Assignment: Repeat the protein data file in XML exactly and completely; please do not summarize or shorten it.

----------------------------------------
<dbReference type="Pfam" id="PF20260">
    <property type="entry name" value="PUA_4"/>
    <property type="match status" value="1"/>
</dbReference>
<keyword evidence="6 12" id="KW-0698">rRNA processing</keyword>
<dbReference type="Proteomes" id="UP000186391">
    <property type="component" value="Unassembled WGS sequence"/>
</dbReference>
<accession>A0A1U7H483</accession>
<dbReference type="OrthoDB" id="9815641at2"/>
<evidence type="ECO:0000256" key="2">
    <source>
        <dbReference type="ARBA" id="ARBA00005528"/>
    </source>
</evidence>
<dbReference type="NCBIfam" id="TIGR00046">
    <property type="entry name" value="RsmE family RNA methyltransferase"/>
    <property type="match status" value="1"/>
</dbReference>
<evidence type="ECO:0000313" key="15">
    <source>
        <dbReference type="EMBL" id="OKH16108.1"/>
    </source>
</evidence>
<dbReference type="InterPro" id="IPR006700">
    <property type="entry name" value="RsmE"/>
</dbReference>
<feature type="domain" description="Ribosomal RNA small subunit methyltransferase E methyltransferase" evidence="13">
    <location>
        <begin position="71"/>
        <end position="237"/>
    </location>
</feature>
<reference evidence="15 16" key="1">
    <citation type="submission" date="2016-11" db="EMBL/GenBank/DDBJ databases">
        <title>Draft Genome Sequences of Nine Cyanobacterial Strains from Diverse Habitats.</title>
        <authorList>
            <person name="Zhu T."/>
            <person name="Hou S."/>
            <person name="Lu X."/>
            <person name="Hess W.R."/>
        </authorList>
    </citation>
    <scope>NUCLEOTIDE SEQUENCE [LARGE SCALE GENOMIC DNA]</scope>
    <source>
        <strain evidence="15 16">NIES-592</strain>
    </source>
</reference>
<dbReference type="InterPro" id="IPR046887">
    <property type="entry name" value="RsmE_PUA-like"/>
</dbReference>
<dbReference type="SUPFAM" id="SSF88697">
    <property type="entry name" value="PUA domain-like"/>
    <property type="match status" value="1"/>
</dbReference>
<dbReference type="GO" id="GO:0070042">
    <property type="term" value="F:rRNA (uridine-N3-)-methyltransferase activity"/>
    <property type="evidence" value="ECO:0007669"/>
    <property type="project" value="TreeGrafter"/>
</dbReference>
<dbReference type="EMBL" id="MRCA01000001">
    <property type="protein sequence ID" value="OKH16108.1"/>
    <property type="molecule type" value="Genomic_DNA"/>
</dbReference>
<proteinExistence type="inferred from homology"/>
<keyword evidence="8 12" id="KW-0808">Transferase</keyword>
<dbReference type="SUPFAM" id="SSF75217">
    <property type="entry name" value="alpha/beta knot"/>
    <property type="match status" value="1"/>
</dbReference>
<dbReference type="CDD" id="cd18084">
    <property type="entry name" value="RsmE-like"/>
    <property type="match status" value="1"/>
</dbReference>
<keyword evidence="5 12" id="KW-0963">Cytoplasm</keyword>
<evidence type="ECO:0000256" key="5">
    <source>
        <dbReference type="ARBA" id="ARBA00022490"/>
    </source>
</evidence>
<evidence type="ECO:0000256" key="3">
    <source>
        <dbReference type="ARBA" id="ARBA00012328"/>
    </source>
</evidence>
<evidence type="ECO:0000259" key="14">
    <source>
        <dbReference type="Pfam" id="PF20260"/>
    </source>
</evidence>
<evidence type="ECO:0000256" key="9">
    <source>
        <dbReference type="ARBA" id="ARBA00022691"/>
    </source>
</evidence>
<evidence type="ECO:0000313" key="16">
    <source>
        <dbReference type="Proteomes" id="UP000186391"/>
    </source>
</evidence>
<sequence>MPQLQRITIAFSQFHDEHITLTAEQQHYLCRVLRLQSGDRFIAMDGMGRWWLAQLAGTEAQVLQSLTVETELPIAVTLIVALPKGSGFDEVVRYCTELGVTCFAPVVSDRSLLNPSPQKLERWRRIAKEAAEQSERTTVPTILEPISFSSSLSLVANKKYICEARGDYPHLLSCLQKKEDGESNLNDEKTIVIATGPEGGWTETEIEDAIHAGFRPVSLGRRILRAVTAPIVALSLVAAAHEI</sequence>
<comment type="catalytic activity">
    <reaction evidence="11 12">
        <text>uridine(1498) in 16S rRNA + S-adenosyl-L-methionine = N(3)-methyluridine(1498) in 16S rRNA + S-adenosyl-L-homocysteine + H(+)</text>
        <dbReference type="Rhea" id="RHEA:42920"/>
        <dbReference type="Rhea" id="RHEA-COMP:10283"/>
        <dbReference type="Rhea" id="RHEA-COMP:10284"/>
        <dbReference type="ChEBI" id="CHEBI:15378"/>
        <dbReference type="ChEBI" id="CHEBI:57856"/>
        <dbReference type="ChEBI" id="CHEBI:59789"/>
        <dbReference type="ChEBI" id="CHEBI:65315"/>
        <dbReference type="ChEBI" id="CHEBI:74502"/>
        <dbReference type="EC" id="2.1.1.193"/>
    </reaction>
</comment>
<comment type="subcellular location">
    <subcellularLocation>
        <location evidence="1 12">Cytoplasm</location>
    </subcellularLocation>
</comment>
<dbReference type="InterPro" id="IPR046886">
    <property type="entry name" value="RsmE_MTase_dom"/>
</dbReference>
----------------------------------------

<dbReference type="Pfam" id="PF20260">
    <property type="entry name" value="PUA_4"/>
    <property type="match status" value="1"/>
</dbReference>
<keyword evidence="6 12" id="KW-0698">rRNA processing</keyword>
<dbReference type="Proteomes" id="UP000186391">
    <property type="component" value="Unassembled WGS sequence"/>
</dbReference>
<accession>A0A1U7H483</accession>
<dbReference type="OrthoDB" id="9815641at2"/>
<evidence type="ECO:0000256" key="2">
    <source>
        <dbReference type="ARBA" id="ARBA00005528"/>
    </source>
</evidence>
<dbReference type="NCBIfam" id="TIGR00046">
    <property type="entry name" value="RsmE family RNA methyltransferase"/>
    <property type="match status" value="1"/>
</dbReference>
<evidence type="ECO:0000313" key="15">
    <source>
        <dbReference type="EMBL" id="OKH16108.1"/>
    </source>
</evidence>
<dbReference type="InterPro" id="IPR006700">
    <property type="entry name" value="RsmE"/>
</dbReference>
<feature type="domain" description="Ribosomal RNA small subunit methyltransferase E methyltransferase" evidence="13">
    <location>
        <begin position="71"/>
        <end position="237"/>
    </location>
</feature>
<reference evidence="15 16" key="1">
    <citation type="submission" date="2016-11" db="EMBL/GenBank/DDBJ databases">
        <title>Draft Genome Sequences of Nine Cyanobacterial Strains from Diverse Habitats.</title>
        <authorList>
            <person name="Zhu T."/>
            <person name="Hou S."/>
            <person name="Lu X."/>
            <person name="Hess W.R."/>
        </authorList>
    </citation>
    <scope>NUCLEOTIDE SEQUENCE [LARGE SCALE GENOMIC DNA]</scope>
    <source>
        <strain evidence="15 16">NIES-592</strain>
    </source>
</reference>
<dbReference type="InterPro" id="IPR046887">
    <property type="entry name" value="RsmE_PUA-like"/>
</dbReference>
<dbReference type="SUPFAM" id="SSF88697">
    <property type="entry name" value="PUA domain-like"/>
    <property type="match status" value="1"/>
</dbReference>
<dbReference type="GO" id="GO:0070042">
    <property type="term" value="F:rRNA (uridine-N3-)-methyltransferase activity"/>
    <property type="evidence" value="ECO:0007669"/>
    <property type="project" value="TreeGrafter"/>
</dbReference>
<dbReference type="EMBL" id="MRCA01000001">
    <property type="protein sequence ID" value="OKH16108.1"/>
    <property type="molecule type" value="Genomic_DNA"/>
</dbReference>
<proteinExistence type="inferred from homology"/>
<keyword evidence="8 12" id="KW-0808">Transferase</keyword>
<dbReference type="SUPFAM" id="SSF75217">
    <property type="entry name" value="alpha/beta knot"/>
    <property type="match status" value="1"/>
</dbReference>
<dbReference type="CDD" id="cd18084">
    <property type="entry name" value="RsmE-like"/>
    <property type="match status" value="1"/>
</dbReference>
<keyword evidence="5 12" id="KW-0963">Cytoplasm</keyword>
<evidence type="ECO:0000256" key="5">
    <source>
        <dbReference type="ARBA" id="ARBA00022490"/>
    </source>
</evidence>
<evidence type="ECO:0000256" key="3">
    <source>
        <dbReference type="ARBA" id="ARBA00012328"/>
    </source>
</evidence>
<evidence type="ECO:0000259" key="14">
    <source>
        <dbReference type="Pfam" id="PF20260"/>
    </source>
</evidence>
<evidence type="ECO:0000256" key="9">
    <source>
        <dbReference type="ARBA" id="ARBA00022691"/>
    </source>
</evidence>
<evidence type="ECO:0000313" key="16">
    <source>
        <dbReference type="Proteomes" id="UP000186391"/>
    </source>
</evidence>
<sequence>MPQLQRITIAFSQFHDEHITLTAEQQHYLCRVLRLQSGDRFIAMDGMGRWWLAQLAGTEAQVLQSLTVETELPIAVTLIVALPKGSGFDEVVRYCTELGVTCFAPVVSDRSLLNPSPQKLERWRRIAKEAAEQSERTTVPTILEPISFSSSLSLVANKKYICEARGDYPHLLSCLQKKEDGESNLNDEKTIVIATGPEGGWTETEIEDAIHAGFRPVSLGRRILRAVTAPIVALSLVAAAHEI</sequence>
<comment type="catalytic activity">
    <reaction evidence="11 12">
        <text>uridine(1498) in 16S rRNA + S-adenosyl-L-methionine = N(3)-methyluridine(1498) in 16S rRNA + S-adenosyl-L-homocysteine + H(+)</text>
        <dbReference type="Rhea" id="RHEA:42920"/>
        <dbReference type="Rhea" id="RHEA-COMP:10283"/>
        <dbReference type="Rhea" id="RHEA-COMP:10284"/>
        <dbReference type="ChEBI" id="CHEBI:15378"/>
        <dbReference type="ChEBI" id="CHEBI:57856"/>
        <dbReference type="ChEBI" id="CHEBI:59789"/>
        <dbReference type="ChEBI" id="CHEBI:65315"/>
        <dbReference type="ChEBI" id="CHEBI:74502"/>
        <dbReference type="EC" id="2.1.1.193"/>
    </reaction>
</comment>
<comment type="subcellular location">
    <subcellularLocation>
        <location evidence="1 12">Cytoplasm</location>
    </subcellularLocation>
</comment>
<dbReference type="InterPro" id="IPR046886">
    <property type="entry name" value="RsmE_MTase_dom"/>
</dbReference>